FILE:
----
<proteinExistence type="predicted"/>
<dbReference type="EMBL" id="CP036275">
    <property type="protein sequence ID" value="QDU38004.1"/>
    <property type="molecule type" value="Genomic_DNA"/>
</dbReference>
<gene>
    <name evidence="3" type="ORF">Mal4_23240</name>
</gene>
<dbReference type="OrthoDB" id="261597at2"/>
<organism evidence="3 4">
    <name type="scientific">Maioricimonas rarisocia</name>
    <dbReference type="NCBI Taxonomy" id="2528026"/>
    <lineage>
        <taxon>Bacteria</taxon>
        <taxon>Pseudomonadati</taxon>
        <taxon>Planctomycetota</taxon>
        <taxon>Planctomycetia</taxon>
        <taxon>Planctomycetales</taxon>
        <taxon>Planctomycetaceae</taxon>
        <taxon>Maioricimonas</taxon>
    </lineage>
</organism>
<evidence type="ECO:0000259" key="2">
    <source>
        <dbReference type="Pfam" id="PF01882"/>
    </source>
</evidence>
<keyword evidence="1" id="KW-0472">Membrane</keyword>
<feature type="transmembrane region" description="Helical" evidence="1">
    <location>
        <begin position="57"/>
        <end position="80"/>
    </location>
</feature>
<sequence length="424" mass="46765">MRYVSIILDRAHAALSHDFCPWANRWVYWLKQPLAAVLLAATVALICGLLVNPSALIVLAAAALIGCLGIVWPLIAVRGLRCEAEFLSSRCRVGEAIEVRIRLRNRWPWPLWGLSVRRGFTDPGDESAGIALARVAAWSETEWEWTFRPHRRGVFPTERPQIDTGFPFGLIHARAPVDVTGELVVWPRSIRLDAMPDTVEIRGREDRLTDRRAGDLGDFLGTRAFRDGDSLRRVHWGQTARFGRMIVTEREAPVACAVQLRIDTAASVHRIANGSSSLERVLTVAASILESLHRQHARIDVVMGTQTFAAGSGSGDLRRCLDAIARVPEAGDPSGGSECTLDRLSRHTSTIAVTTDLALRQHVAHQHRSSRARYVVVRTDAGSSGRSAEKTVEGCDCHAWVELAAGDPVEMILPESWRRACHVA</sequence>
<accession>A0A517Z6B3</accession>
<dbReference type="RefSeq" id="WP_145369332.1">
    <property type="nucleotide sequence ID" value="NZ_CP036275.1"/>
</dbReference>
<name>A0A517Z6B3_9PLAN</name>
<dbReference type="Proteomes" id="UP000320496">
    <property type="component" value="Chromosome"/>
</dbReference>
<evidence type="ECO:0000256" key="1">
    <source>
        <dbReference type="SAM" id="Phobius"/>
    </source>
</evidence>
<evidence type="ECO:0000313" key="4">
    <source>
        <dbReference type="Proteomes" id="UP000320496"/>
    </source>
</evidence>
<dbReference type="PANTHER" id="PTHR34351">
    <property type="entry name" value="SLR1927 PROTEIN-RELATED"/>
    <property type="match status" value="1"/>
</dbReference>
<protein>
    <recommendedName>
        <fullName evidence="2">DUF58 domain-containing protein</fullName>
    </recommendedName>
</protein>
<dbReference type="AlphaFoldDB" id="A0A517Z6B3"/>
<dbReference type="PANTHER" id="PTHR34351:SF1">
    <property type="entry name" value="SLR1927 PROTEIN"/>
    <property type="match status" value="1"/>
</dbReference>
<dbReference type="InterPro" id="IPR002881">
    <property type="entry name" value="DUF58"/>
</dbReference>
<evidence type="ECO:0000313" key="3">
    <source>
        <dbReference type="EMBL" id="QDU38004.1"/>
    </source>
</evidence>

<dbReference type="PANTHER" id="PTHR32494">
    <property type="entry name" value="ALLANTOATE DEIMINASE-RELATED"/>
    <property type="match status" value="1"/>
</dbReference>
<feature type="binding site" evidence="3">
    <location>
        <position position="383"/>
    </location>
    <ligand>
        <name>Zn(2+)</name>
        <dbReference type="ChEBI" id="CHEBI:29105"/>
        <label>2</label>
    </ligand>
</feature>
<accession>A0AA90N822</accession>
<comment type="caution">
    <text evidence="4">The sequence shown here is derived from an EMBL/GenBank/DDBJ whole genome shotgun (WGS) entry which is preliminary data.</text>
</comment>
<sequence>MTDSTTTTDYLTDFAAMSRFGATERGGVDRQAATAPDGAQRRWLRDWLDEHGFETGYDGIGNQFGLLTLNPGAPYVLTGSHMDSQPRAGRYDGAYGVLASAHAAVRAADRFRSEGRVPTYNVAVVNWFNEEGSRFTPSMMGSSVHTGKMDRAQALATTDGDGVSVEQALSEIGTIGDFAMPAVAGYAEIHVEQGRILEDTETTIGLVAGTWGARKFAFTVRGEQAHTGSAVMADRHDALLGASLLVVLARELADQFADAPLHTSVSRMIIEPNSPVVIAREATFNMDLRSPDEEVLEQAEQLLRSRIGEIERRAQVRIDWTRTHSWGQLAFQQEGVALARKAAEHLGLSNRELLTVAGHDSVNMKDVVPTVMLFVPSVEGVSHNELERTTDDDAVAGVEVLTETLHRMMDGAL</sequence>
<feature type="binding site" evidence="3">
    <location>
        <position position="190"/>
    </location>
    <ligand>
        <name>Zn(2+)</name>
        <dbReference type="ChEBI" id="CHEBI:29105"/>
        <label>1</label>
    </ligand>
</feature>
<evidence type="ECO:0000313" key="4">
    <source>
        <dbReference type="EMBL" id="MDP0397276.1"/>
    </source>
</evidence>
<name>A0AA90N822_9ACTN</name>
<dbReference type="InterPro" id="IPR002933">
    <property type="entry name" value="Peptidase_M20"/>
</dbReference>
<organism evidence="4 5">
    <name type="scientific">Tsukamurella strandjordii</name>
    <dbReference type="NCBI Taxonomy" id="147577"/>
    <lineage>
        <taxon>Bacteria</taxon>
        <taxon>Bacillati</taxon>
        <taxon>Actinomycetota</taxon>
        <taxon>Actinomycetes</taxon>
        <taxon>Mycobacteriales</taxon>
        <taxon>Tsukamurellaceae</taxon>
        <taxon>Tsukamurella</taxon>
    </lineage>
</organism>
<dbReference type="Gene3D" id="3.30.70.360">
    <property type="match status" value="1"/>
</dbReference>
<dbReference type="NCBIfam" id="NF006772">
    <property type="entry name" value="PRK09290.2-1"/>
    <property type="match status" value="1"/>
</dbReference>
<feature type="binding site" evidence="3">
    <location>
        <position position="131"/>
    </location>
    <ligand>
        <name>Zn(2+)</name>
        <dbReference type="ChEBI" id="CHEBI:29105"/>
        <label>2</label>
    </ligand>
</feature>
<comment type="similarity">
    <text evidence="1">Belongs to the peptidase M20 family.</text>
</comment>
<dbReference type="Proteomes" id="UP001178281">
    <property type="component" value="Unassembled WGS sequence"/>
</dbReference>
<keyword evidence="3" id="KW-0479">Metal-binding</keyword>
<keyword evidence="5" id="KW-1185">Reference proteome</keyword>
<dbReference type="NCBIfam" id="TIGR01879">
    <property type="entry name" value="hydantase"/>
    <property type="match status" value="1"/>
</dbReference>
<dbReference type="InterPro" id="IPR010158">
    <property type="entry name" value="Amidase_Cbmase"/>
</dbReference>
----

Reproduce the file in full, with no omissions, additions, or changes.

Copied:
<proteinExistence type="predicted"/>
<dbReference type="EMBL" id="CP036275">
    <property type="protein sequence ID" value="QDU38004.1"/>
    <property type="molecule type" value="Genomic_DNA"/>
</dbReference>
<gene>
    <name evidence="3" type="ORF">Mal4_23240</name>
</gene>
<dbReference type="OrthoDB" id="261597at2"/>
<organism evidence="3 4">
    <name type="scientific">Maioricimonas rarisocia</name>
    <dbReference type="NCBI Taxonomy" id="2528026"/>
    <lineage>
        <taxon>Bacteria</taxon>
        <taxon>Pseudomonadati</taxon>
        <taxon>Planctomycetota</taxon>
        <taxon>Planctomycetia</taxon>
        <taxon>Planctomycetales</taxon>
        <taxon>Planctomycetaceae</taxon>
        <taxon>Maioricimonas</taxon>
    </lineage>
</organism>
<evidence type="ECO:0000259" key="2">
    <source>
        <dbReference type="Pfam" id="PF01882"/>
    </source>
</evidence>
<keyword evidence="1" id="KW-0472">Membrane</keyword>
<feature type="transmembrane region" description="Helical" evidence="1">
    <location>
        <begin position="57"/>
        <end position="80"/>
    </location>
</feature>
<sequence length="424" mass="46765">MRYVSIILDRAHAALSHDFCPWANRWVYWLKQPLAAVLLAATVALICGLLVNPSALIVLAAAALIGCLGIVWPLIAVRGLRCEAEFLSSRCRVGEAIEVRIRLRNRWPWPLWGLSVRRGFTDPGDESAGIALARVAAWSETEWEWTFRPHRRGVFPTERPQIDTGFPFGLIHARAPVDVTGELVVWPRSIRLDAMPDTVEIRGREDRLTDRRAGDLGDFLGTRAFRDGDSLRRVHWGQTARFGRMIVTEREAPVACAVQLRIDTAASVHRIANGSSSLERVLTVAASILESLHRQHARIDVVMGTQTFAAGSGSGDLRRCLDAIARVPEAGDPSGGSECTLDRLSRHTSTIAVTTDLALRQHVAHQHRSSRARYVVVRTDAGSSGRSAEKTVEGCDCHAWVELAAGDPVEMILPESWRRACHVA</sequence>
<accession>A0A517Z6B3</accession>
<dbReference type="RefSeq" id="WP_145369332.1">
    <property type="nucleotide sequence ID" value="NZ_CP036275.1"/>
</dbReference>
<name>A0A517Z6B3_9PLAN</name>
<dbReference type="Proteomes" id="UP000320496">
    <property type="component" value="Chromosome"/>
</dbReference>
<evidence type="ECO:0000256" key="1">
    <source>
        <dbReference type="SAM" id="Phobius"/>
    </source>
</evidence>
<evidence type="ECO:0000313" key="4">
    <source>
        <dbReference type="Proteomes" id="UP000320496"/>
    </source>
</evidence>
<dbReference type="PANTHER" id="PTHR34351">
    <property type="entry name" value="SLR1927 PROTEIN-RELATED"/>
    <property type="match status" value="1"/>
</dbReference>
<protein>
    <recommendedName>
        <fullName evidence="2">DUF58 domain-containing protein</fullName>
    </recommendedName>
</protein>
<dbReference type="AlphaFoldDB" id="A0A517Z6B3"/>
<dbReference type="PANTHER" id="PTHR34351:SF1">
    <property type="entry name" value="SLR1927 PROTEIN"/>
    <property type="match status" value="1"/>
</dbReference>
<dbReference type="InterPro" id="IPR002881">
    <property type="entry name" value="DUF58"/>
</dbReference>
<evidence type="ECO:0000313" key="3">
    <source>
        <dbReference type="EMBL" id="QDU38004.1"/>
    </source>
</evidence>

<dbReference type="PANTHER" id="PTHR32494">
    <property type="entry name" value="ALLANTOATE DEIMINASE-RELATED"/>
    <property type="match status" value="1"/>
</dbReference>
<feature type="binding site" evidence="3">
    <location>
        <position position="383"/>
    </location>
    <ligand>
        <name>Zn(2+)</name>
        <dbReference type="ChEBI" id="CHEBI:29105"/>
        <label>2</label>
    </ligand>
</feature>
<accession>A0AA90N822</accession>
<comment type="caution">
    <text evidence="4">The sequence shown here is derived from an EMBL/GenBank/DDBJ whole genome shotgun (WGS) entry which is preliminary data.</text>
</comment>
<sequence>MTDSTTTTDYLTDFAAMSRFGATERGGVDRQAATAPDGAQRRWLRDWLDEHGFETGYDGIGNQFGLLTLNPGAPYVLTGSHMDSQPRAGRYDGAYGVLASAHAAVRAADRFRSEGRVPTYNVAVVNWFNEEGSRFTPSMMGSSVHTGKMDRAQALATTDGDGVSVEQALSEIGTIGDFAMPAVAGYAEIHVEQGRILEDTETTIGLVAGTWGARKFAFTVRGEQAHTGSAVMADRHDALLGASLLVVLARELADQFADAPLHTSVSRMIIEPNSPVVIAREATFNMDLRSPDEEVLEQAEQLLRSRIGEIERRAQVRIDWTRTHSWGQLAFQQEGVALARKAAEHLGLSNRELLTVAGHDSVNMKDVVPTVMLFVPSVEGVSHNELERTTDDDAVAGVEVLTETLHRMMDGAL</sequence>
<feature type="binding site" evidence="3">
    <location>
        <position position="190"/>
    </location>
    <ligand>
        <name>Zn(2+)</name>
        <dbReference type="ChEBI" id="CHEBI:29105"/>
        <label>1</label>
    </ligand>
</feature>
<evidence type="ECO:0000313" key="4">
    <source>
        <dbReference type="EMBL" id="MDP0397276.1"/>
    </source>
</evidence>
<name>A0AA90N822_9ACTN</name>
<dbReference type="InterPro" id="IPR002933">
    <property type="entry name" value="Peptidase_M20"/>
</dbReference>
<organism evidence="4 5">
    <name type="scientific">Tsukamurella strandjordii</name>
    <dbReference type="NCBI Taxonomy" id="147577"/>
    <lineage>
        <taxon>Bacteria</taxon>
        <taxon>Bacillati</taxon>
        <taxon>Actinomycetota</taxon>
        <taxon>Actinomycetes</taxon>
        <taxon>Mycobacteriales</taxon>
        <taxon>Tsukamurellaceae</taxon>
        <taxon>Tsukamurella</taxon>
    </lineage>
</organism>
<dbReference type="Gene3D" id="3.30.70.360">
    <property type="match status" value="1"/>
</dbReference>
<dbReference type="NCBIfam" id="NF006772">
    <property type="entry name" value="PRK09290.2-1"/>
    <property type="match status" value="1"/>
</dbReference>
<feature type="binding site" evidence="3">
    <location>
        <position position="131"/>
    </location>
    <ligand>
        <name>Zn(2+)</name>
        <dbReference type="ChEBI" id="CHEBI:29105"/>
        <label>2</label>
    </ligand>
</feature>
<comment type="similarity">
    <text evidence="1">Belongs to the peptidase M20 family.</text>
</comment>
<dbReference type="Proteomes" id="UP001178281">
    <property type="component" value="Unassembled WGS sequence"/>
</dbReference>
<keyword evidence="3" id="KW-0479">Metal-binding</keyword>
<keyword evidence="5" id="KW-1185">Reference proteome</keyword>
<dbReference type="NCBIfam" id="TIGR01879">
    <property type="entry name" value="hydantase"/>
    <property type="match status" value="1"/>
</dbReference>
<dbReference type="InterPro" id="IPR010158">
    <property type="entry name" value="Amidase_Cbmase"/>
</dbReference>